BAE Systems' Mantis makes international debut at Aero India 2009
Visitors to Aero India 2009 will for the first time get a glimpse of BAE Systems vision of the future capability of autonomous Unmanned Aircraft Systems (UAS) when its MANTIS system goes on show to demonstrate to a new audience the technological developments that will shape future UAS capability.
MANTIS is a programme jointly funded by the UK Ministry of Defence (MoD) and UK industry to develop an autonomous Unmanned Aircraft System. The exhibition will be home to a full mock up of the large twin engine aircraft and will demonstrate MANTIS’ unique autonomous mission system capability through a fully operational Ground Control Station.
Andy Wilson, Business Development Director with Autonomous Systems and Future Capability at BAE SYSTEMS, said: “India has a projected large requirement for UASs and is currently expanding its UAS operations. UASs are expected to play a significant role in reconnaissance and long endurance surveillance missions in India and the MANTIS System is a large next generation highly capable system that is ideally suited to work of this kind.”
MANTIS is a fully autonomous next generation UAS, meaning it flies itself throughout the whole mission and the payload automatically detects and manages all target information. Autonomy greatly increases the effectiveness of operations by allowing commanders to focus on the overall task not vehicle control. This allows significantly reduced workload and manpower for operations, reduces risk of accidents due to human error and reduces communications/data link requirements between the vehicle and the ground.
Final assembly of the first aircraft is well underway and this will be followed by a period of ground testing to help prepare it for its first flight, which is due to take place over the next few months.
The MANTIS UAS advanced concept technology demonstrator programme will bring together technologies, capabilities and systems that will demonstrate the potential of a large unmanned aircraft to support future operational needs.
During phase one of the programme, BAE Systems has been working alongside the UK MOD and key UK industrial parties including Rolls-Royce, QinetiQ, GE Aviation, SELEX Galileo and Meggitt.
Andy added: “MANTIS is designed to carry out intelligence gathering at long distances. It’s a large platform with a wingspan of over 20 metres and it carries a significant payload in terms of sensors and potential weaponry. This phase of the programme will demonstrate that we have the capability to meet future operational needs.”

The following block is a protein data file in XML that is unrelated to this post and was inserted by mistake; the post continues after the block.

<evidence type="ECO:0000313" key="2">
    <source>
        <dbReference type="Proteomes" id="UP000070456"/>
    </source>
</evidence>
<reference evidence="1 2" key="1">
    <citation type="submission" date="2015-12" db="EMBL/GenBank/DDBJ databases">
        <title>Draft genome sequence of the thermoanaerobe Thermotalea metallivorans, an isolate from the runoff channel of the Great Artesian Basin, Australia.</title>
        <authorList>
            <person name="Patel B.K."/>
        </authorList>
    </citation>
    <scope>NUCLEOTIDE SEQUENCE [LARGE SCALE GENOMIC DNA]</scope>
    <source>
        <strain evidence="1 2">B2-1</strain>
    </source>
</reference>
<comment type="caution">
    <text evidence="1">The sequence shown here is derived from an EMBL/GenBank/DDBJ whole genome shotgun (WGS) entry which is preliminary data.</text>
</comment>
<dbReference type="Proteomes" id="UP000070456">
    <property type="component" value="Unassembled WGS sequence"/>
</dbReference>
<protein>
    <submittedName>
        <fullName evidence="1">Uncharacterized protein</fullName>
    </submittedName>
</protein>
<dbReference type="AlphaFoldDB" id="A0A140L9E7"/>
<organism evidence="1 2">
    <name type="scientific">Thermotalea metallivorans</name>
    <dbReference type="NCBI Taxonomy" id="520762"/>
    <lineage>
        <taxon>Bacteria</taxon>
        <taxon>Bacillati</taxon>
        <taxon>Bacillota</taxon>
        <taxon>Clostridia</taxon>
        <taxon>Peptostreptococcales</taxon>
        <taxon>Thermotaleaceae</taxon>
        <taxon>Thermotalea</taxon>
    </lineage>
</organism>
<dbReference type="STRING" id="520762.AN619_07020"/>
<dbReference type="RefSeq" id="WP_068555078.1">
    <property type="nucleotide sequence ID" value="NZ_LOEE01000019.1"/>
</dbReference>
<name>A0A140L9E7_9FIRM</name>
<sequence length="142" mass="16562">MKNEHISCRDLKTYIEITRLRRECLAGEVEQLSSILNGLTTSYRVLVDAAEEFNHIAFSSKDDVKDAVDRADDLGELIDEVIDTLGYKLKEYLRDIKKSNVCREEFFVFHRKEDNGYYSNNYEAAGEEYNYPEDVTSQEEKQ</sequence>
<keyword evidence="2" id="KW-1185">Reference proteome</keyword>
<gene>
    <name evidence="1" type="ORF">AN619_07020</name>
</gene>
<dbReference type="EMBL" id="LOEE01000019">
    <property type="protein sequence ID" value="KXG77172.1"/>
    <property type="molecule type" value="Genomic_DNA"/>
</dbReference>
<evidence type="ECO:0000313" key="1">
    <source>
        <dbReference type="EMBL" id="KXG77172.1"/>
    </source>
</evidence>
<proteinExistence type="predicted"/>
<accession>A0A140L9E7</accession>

MANTIS is BAE Systems’ first genuine fly-by-wire, all-electric controlled aircraft; in MANTIS there are no hydraulics allowing the system to be broken down to fit into a C130 Hercules making it extremely deployable. MANTIS is designed to be a real workhorse with “plug and play” elements in the mission system and the ability to carry a wide range of sensors.
Key to the design philosophy for MANTIS is the ability to operate the system and transfer intelligence data collected independently of third party influence or infrastructure.
More from Uncrewed Vehicles
UK flight test sees largest unmanned aircraft take off from a Royal Navy aircraft carrier.
CATIC have displayed its new AR-2000 drone at Dubai Airshow 2023, emphasising ship-based capabilities with PLA already purchasing.
Australia has ordered four Northrop Grumman MQ-4C Triton UAS which can operate as an uncrewed maritime patrol aircraft (MPA) alongside the country’s in-service Boeing P-8A MPA fleet.
The Khronos tethered UAS has been designed to be simple to use and has drawn on Elistair’s experience with hundreds of existing customers.
The use of long-duration Uncrewed Surface Vehicles for maritime surveillance and monitoring has become part of the fleet inventory as navies try to reduce the level of effort required to gather intelligence on areas of interest.
A growing number of uncrewed systems have been on show at Sydney's Indo-Pacific Maritime exhibition with a select few currently being trialled to see if they can enhance the Royal Australian Navy's surveillance levels.